WASHINGTON -- Senator Olympia J. Snowe of Maine declared yesterday that "the tide has turned" against President Bush's Iraq war strategy among her fellow Republicans, as Bush fought to control growing disenchantment on Capitol Hill.
While the president told a friendly audience in Cleveland that Congress must give his security plan a chance to work, senators in both parties yesterday began a new push to force a troop withdrawal or to sharply limit the US mission in Iraq. Vice President Dick Cheney and other high-ranking administration officials talked to lawmakers to try to stave off new defections.
Cheney visited GOP lawmakers at a private lunch yesterday, leading what Senator John McCain, Republican of Arizona, called a "vigorous" discussion of the war, with some senators venting their frustrations. National security adviser Stephen J. Hadley met with some Republican senators on Capitol Hill, while Secretary of State Condoleezza Rice worked the phones to persuade lawmakers to have patience with the administration's war policy before moving to change it.
"They're all struggling to find a way forward," said Senator Gordon Smith , Republican of Oregon , describing the administration's approach to Iraq. But lawmakers are losing patience, he said.
"I have many, many colleagues who are as concerned as I am," said Smith, one of the first Republicans to break with Bush on the war.
Meanwhile, Senate Democrats unveiled a measure to begin moving troops out of Iraq within 120 days, an idea Smith supported. Both Democratic and GOP lawmakers have floated amendments that would narrowly redefine the American mission in Iraq as an antiterrorism campaign.
Some GOP lawmakers said they want to wait on such legislation until combat troops have had time to secure the country. But Snowe and others contend that Congress is already losing patience with an Iraqi government Snowe said is unwilling to take charge of its own security and political future.
"If there aren't 60 votes" to approve any of the proposed amendments to the defense authorization bill, she said, "I assure you, by September there will be."
With several more GOP senators distancing themselves from the president's Iraq strategy in the past week, speculation swirled in Washington that the president would signal his willingness to change direction. But Bush yesterday made it clear he would stick to his plan while awaiting a September report from General David Petraeus, the top US commander in Iraq, and the president urged Congress and a doubtful public to do the same.
"It's hard on the American people, but I will once again explain the consequences of failure," the president told a Cleveland business group. "We just started. We got all the [surge] troops there a couple of weeks ago."
Members of Congress, however, are increasingly wary of giving Bush more time, anticipating a White House report later this week that is expected to show that the Iraqi government has failed to meet a number of important benchmarks for progress.
Frederick Kagan , one of the intellectual architects of the troop "surge" strategy, said Bush is right to stand by his Iraq security plan, and said there are signs that it is working. Despite growing Republican criticism of the strategy, Kagan predicted, there are currently not enough GOP defectors to override a presidential veto of legislation that would cut off funding and force an end to the war.
"The rush to kill the current strategy is not based on any reality in Iraq," Kagan said yesterday. "I think the strategy in Iraq will succeed and the attempt to turn it off here [in Washington] will not succeed."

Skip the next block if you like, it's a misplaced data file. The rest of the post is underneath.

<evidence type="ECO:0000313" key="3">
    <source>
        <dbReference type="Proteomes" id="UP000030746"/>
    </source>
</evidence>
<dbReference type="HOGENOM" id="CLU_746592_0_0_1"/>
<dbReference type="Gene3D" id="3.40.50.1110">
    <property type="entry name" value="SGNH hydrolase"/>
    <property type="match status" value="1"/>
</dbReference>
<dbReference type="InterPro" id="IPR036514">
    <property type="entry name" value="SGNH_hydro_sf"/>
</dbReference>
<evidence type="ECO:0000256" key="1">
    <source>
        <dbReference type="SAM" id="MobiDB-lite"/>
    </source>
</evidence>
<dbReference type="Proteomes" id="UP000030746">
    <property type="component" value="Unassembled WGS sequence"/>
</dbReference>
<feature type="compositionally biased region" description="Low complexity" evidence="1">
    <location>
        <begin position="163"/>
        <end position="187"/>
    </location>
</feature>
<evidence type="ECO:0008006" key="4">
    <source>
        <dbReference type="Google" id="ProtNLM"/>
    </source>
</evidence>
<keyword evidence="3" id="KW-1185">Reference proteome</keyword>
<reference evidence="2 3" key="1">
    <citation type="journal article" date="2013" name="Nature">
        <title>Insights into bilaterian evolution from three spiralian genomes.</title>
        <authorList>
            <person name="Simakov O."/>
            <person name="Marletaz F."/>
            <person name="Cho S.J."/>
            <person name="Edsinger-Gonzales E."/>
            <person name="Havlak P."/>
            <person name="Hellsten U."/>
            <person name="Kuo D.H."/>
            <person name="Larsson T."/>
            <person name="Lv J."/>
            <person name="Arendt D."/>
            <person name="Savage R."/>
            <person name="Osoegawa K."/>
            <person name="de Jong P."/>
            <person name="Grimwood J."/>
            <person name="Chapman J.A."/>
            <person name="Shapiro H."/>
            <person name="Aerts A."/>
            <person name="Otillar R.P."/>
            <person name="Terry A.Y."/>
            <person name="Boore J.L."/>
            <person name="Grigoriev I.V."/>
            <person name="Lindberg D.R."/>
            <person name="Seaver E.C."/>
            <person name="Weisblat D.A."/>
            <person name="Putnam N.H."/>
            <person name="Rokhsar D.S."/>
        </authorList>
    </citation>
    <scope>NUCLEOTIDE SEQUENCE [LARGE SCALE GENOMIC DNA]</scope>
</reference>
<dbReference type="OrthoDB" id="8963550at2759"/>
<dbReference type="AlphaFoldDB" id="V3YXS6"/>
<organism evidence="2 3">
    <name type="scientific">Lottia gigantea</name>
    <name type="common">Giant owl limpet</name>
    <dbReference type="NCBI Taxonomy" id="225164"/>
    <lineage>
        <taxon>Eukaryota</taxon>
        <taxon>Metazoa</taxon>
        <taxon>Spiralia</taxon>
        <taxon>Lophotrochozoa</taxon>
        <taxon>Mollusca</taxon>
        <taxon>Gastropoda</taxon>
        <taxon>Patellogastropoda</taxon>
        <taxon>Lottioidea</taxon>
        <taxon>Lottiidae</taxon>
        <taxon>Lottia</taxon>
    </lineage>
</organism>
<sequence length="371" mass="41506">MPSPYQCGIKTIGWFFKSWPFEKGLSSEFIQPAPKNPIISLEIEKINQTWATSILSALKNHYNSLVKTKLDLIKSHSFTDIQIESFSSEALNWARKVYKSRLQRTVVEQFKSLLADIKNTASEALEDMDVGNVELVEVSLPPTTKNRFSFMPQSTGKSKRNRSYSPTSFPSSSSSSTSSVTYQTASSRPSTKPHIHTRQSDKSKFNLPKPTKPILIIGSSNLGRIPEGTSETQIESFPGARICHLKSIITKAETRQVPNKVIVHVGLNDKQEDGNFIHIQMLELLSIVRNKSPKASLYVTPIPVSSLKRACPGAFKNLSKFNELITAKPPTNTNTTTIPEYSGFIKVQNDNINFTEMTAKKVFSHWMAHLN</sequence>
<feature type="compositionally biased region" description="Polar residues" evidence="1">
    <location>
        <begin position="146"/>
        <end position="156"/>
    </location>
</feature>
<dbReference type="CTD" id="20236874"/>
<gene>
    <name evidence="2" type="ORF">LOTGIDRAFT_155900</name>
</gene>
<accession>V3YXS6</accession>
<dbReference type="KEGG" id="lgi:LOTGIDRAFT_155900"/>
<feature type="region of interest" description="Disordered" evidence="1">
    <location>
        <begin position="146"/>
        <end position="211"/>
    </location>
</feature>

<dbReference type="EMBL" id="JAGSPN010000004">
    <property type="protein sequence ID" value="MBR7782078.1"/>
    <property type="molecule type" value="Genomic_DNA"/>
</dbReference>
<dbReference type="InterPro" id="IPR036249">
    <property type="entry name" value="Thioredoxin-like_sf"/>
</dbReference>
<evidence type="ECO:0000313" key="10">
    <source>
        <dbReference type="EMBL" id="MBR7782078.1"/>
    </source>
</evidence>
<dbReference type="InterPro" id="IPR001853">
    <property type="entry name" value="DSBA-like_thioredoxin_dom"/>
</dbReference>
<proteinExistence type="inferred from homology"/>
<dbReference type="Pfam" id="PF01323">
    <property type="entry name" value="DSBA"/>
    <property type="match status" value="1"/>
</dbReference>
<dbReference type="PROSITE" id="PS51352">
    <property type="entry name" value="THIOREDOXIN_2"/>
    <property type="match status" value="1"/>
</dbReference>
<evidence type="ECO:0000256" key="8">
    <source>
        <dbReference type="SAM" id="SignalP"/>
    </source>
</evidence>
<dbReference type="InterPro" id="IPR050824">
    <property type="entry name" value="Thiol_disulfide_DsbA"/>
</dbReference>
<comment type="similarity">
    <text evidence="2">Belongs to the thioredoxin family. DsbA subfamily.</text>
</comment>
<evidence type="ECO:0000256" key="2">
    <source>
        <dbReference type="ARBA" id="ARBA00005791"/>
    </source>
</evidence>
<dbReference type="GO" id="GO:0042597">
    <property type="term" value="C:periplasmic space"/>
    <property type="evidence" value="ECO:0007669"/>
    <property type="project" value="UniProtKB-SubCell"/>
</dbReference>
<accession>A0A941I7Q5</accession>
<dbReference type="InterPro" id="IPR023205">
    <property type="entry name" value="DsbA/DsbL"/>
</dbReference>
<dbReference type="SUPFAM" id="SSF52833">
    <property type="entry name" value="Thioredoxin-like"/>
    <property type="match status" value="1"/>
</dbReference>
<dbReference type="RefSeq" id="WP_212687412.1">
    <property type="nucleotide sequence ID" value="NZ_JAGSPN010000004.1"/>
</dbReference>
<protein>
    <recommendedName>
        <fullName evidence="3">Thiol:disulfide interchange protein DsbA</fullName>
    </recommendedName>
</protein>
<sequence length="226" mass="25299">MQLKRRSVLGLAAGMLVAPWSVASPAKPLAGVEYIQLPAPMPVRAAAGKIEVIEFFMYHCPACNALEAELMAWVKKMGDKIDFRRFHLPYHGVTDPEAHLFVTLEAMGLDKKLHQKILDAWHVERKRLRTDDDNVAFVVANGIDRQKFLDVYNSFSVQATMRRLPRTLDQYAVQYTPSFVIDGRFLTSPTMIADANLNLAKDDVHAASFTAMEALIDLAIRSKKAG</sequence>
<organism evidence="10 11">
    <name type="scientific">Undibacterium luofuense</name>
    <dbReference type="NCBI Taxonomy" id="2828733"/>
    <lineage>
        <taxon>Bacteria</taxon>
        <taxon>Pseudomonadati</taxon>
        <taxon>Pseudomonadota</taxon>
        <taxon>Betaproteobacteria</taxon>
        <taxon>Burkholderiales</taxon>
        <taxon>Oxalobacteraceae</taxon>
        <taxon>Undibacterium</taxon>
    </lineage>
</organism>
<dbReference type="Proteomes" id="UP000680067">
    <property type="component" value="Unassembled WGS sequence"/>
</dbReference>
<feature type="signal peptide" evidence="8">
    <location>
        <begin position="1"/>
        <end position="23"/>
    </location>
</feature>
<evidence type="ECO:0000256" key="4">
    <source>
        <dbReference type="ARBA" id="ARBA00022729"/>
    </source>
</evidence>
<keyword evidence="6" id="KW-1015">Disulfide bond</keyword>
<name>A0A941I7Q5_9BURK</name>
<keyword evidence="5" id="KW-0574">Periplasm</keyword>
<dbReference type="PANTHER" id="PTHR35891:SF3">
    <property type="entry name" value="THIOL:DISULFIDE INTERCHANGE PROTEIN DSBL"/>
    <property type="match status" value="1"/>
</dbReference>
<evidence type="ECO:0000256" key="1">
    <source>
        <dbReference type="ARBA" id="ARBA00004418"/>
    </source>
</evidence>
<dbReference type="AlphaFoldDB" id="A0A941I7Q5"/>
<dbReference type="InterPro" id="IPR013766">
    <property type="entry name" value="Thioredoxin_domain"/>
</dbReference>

Senators in both parties said they could not predict how any of the Iraq war amendments would fare. Many lawmakers say they are unhappy with the progress of the war -- and concerned about how the electorate will respond if US troops are still fighting in Iraq in the fall of 2008 -- but some also are reluctant to put a hard-and-fast deadline for troop withdrawal.
"If you tell them we're withdrawing on a certain date, there will be chaos and genocide in the region," said McCain , a war supporter who is also a contender for the 2008 Republican presidential nomination. "It would be catastrophic."
Senator Ted Stevens, an Alaska Republican, said he is feeling pressure from constituents to find a way out of Iraq, a concern expressed by several senators also up for re election next year. But Stevens said he has not changed his mind about supporting the troop "surge" and would wait until Petraeus's report before considering any legislative efforts to force a troop withdrawal.
None of four key GOP senators critical of the war strategy -- Snowe, Susan M. Collins of Maine, George Voinovich of Ohio, or Pete Domenici of New Mexico -- has committed to voting for the measure to begin a troop withdrawal within 120 days. That amendment, by Senators Jack Reed of Rhode Island and Carl Levin of Michigan, both Democrats, would complete a combat troop withdrawal by April 30 , 2008, leaving some troops in the country for counterterrorism work, to train Iraqi forces, and to protect US facilities there. Reed said support for his amendment has been growing, from 39 votes in 2006 to 48 votes in March of this year to 51 votes later that spring, when he attempted to attach it to a war spending bill.
"We are gaining momentum. We hope we can continue to build on that momentum, because I do think not only this is the right policy, but is the appropriate response to the concerns of the American public," Reed said.
Collins and fellow Senators Judd Gregg and John E. Sununu , both Republicans of New Hampshire, are cosponsoring an amendment that has a goal, but not a requirement, of withdrawing US troops from Iraq next year.